Fifteen years after his Blue Jays defeated the Phillies in the 1993 World Series, he was on the other side of field, as the Phillies won the second World Series title in their 126-season history by defeating the Rays in five games on Wednesday night at Citizens Bank Park.
A PERFECT HOME RUN
|Since the LCS began in 1969, nine teams have gone undefeated at home in the postseason.|
With the Phillies, he joined a veteran management team that includes general partner Dave Montgomery, chairman Bill Giles and Gillick's adviser Dallas Green.All three were with the club when it defeated the Royals in 1980 and lost to Jays in 1993. Green was the manager of the 1980 team. Montgomery said in the din of the immediate postgame celebration that it will indeed be a sad day if Gillick follows through and leaves the team. It was Gillick, joining manager Charlie Manuel after Larry Bowa was fired in 2004 and Ed Wade was let go in 2005, who helped pull the team together. "Well, we're really very disappointed if that's Pat's decision," Montgomery said. "But at the same time, he gave us three spectacular years. And I know we all learned a lot from him. The fact of the matter is that every move is important and that's exactly what Pat teaches you. It's not just the big moves, it's every move imaginable." Gillick has done this all before. He left the Blue Jays after 18 years and two World Series titles in 1994. He resurfaced with the Orioles in 1996, stayed there three years through two losses in the ALCS and left in 1998. He joined the Mariners for four years in 2000 and presided over teams that lost to the Yankees in the 2000 and 2001 ALCS. His family was in Toronto at the time, and when he left in 2003, it was supposedly for good as a full-time general manager. But in 2006, he had to scratch the itch one more time, and he replaced Wade as GM of the Phillies to take them to the next step into the postseason, which they've done in consecutive years for the first time since 1980-81. The effect of Gillick's effort has been immeasurable. "So far, it's almost impossible to put this in any perspective," Montgomery said. "You can see the fan support. It's unbelievable and we managed to get through the postseason at home undefeated [7-0]. The support is enormous." The key to this season was Gillick acquiring closer Brad Lidge from the Astros last offseason. Lidge saved Wednesday night's finale and was 48-for-48 in save attempts this year, an element the Phillies just didn't have on their 2007 team that was swept by Colorado in its NL Division Series. He added Joe Blanton to the pitching rotation at midseason and Matt Stairs to the bench. Blanton won a pair of postseason games, including Game 4 of the World Series here on Sunday night. Stairs has been used sparingly, but his two-run, pinch-hit homer in the eighth inning of Game 4 of the NLCS helped defeat the Dodgers in Los Angeles. "You really need 25 people in the NL to be competitive," Gillick said. "You need a bench and you need a bullpen. There are a lot of people you have to fill in and there are a lot of people you need to put in the right slots, the right pegs in the right holes. We've been able to do that over the last few years and you saw the culmination of it tonight." Now it has come around full circle. From his Jays beating the Phillies on Joe Carter's walk-off Game 6 homer in 1993 to his Phillies defeating the Rays in the great suspended Game 5 of 2008. Life couldn't be any sweeter. "Does this cap my career? You never know," Gillick said. "Now I'm just worrying about having a good time tonight, visiting with our players. We'll worry about what happens down the line."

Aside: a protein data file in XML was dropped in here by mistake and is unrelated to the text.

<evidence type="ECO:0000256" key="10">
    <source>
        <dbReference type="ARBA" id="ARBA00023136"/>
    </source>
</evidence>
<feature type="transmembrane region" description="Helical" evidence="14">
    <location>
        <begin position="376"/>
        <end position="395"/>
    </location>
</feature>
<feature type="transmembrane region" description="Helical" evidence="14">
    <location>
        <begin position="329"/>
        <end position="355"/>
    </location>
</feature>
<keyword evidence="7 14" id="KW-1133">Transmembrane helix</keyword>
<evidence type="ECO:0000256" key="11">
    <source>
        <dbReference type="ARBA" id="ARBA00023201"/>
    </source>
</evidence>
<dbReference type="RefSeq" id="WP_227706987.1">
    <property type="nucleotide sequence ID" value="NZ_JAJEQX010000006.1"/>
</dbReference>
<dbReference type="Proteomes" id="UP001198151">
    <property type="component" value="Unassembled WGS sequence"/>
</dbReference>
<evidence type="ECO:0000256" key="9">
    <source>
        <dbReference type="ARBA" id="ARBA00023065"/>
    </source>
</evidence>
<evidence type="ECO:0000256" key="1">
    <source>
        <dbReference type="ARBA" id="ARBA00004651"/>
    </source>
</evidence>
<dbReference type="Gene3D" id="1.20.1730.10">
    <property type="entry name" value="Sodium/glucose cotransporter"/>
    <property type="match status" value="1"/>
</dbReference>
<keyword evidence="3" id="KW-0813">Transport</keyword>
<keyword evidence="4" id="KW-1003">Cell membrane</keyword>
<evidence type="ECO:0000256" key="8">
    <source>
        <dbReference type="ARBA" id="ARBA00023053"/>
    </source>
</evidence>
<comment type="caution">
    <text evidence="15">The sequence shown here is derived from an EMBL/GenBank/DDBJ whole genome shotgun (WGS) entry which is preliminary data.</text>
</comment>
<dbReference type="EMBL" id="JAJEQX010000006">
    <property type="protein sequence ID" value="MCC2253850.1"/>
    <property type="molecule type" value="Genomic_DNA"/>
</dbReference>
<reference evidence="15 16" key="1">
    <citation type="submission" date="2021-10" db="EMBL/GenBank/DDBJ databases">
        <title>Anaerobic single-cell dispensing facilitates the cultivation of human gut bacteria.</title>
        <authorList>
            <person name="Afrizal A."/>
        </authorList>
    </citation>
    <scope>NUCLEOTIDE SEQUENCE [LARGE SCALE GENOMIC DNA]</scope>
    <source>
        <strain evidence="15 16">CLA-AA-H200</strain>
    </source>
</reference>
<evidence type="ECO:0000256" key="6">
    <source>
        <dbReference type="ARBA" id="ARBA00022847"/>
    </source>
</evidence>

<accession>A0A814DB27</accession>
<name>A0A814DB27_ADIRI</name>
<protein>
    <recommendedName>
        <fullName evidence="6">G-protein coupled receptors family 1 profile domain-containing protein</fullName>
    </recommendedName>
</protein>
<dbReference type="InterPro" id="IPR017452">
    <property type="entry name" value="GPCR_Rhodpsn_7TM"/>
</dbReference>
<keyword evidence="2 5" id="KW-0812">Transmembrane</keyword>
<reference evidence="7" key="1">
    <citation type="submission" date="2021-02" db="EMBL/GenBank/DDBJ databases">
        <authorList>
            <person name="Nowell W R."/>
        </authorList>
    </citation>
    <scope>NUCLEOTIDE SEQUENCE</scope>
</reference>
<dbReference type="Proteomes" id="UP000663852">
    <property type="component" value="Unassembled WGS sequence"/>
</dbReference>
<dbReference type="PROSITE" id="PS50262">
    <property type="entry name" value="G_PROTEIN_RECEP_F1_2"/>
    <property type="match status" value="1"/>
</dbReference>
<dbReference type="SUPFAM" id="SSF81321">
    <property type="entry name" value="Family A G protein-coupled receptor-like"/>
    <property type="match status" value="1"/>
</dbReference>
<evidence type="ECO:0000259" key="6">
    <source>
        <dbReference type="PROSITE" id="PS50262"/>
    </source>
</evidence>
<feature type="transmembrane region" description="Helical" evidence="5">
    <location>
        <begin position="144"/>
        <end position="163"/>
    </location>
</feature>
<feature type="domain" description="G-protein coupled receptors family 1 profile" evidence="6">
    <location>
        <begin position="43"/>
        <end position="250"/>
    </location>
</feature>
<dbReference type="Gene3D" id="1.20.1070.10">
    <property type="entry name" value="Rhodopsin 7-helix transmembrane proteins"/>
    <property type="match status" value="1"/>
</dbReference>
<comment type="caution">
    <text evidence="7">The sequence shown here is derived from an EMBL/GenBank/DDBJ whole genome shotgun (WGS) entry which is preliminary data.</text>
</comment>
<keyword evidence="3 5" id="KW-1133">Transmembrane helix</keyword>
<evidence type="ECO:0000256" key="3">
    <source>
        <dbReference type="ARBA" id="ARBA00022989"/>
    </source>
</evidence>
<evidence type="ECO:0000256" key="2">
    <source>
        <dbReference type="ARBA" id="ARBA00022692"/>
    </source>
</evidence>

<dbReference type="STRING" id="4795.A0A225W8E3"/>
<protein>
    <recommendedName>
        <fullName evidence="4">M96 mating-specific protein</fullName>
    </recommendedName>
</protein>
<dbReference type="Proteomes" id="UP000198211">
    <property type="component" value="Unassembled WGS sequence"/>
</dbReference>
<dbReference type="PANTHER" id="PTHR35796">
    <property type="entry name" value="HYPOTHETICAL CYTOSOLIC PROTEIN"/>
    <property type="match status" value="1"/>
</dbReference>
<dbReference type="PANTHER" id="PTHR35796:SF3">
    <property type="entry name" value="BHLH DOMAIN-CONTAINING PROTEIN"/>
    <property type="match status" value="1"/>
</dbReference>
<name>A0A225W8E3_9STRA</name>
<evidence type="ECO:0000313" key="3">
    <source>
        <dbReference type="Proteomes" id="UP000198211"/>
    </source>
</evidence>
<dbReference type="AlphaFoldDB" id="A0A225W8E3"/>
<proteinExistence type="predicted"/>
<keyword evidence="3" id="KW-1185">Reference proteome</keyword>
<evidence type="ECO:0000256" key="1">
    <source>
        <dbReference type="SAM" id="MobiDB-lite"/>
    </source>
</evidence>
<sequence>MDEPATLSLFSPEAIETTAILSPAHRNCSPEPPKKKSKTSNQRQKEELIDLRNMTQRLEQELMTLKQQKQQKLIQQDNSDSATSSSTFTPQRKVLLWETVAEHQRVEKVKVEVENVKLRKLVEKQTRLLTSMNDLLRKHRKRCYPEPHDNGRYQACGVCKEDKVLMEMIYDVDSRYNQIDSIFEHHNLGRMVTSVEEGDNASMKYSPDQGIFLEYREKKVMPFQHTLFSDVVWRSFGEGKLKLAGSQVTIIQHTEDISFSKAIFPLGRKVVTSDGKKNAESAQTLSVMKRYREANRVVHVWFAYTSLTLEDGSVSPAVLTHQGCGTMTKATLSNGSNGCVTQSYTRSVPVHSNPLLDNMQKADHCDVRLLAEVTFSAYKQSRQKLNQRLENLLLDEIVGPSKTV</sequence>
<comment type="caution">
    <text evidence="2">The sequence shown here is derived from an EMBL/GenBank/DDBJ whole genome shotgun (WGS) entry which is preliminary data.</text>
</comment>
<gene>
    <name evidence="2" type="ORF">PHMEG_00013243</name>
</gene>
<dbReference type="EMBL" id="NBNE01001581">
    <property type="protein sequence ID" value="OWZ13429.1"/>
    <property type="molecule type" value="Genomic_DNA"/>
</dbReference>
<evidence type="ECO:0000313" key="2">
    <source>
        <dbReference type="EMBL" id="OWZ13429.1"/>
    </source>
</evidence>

Barry M. Bloom is a national reporter for MLB.com. This story was not subject to the approval of Major League Baseball or its clubs.